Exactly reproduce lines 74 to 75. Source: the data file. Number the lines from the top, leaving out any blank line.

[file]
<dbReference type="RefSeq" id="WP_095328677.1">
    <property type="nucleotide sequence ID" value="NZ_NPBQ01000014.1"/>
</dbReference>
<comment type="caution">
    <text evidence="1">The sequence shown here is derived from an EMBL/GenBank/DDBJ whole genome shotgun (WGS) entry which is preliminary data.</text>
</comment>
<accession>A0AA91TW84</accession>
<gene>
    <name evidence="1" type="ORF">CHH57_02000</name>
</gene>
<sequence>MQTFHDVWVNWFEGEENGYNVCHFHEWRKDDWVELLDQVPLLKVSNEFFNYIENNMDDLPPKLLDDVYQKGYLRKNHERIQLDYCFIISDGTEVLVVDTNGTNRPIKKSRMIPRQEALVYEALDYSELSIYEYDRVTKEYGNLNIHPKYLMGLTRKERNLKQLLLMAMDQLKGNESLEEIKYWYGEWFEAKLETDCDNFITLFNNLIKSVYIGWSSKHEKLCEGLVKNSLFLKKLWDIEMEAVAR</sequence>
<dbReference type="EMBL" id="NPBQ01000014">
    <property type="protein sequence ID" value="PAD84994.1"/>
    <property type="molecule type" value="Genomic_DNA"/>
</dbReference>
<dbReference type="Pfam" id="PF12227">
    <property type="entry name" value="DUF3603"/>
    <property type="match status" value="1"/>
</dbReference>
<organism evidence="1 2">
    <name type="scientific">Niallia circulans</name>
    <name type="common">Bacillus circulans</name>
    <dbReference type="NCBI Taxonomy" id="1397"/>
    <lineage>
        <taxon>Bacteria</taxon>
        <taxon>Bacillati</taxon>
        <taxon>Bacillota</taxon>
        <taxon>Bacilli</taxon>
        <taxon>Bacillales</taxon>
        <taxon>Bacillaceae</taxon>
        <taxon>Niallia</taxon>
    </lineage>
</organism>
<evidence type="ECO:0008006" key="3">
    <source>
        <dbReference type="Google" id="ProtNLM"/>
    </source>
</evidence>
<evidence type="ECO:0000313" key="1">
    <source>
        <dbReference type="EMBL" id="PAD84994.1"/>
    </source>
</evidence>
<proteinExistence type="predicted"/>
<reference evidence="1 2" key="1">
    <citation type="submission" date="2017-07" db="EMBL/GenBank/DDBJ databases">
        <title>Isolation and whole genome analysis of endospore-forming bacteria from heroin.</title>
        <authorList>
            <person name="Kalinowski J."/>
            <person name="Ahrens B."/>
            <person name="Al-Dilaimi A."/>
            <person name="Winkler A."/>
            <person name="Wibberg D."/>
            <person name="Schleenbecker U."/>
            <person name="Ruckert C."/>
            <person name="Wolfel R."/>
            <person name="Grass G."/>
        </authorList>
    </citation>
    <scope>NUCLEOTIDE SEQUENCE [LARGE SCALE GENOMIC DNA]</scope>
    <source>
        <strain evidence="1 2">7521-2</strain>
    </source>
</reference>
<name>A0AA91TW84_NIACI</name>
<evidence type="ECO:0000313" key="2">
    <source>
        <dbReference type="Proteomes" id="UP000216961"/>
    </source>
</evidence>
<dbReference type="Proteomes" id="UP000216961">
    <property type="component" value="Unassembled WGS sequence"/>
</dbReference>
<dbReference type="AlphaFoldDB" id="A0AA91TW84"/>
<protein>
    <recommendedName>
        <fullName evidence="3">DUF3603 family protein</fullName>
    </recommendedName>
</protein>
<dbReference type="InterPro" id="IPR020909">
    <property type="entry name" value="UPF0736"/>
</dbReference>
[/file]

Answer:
<dbReference type="AlphaFoldDB" id="A0AA91TW84"/>
<protein>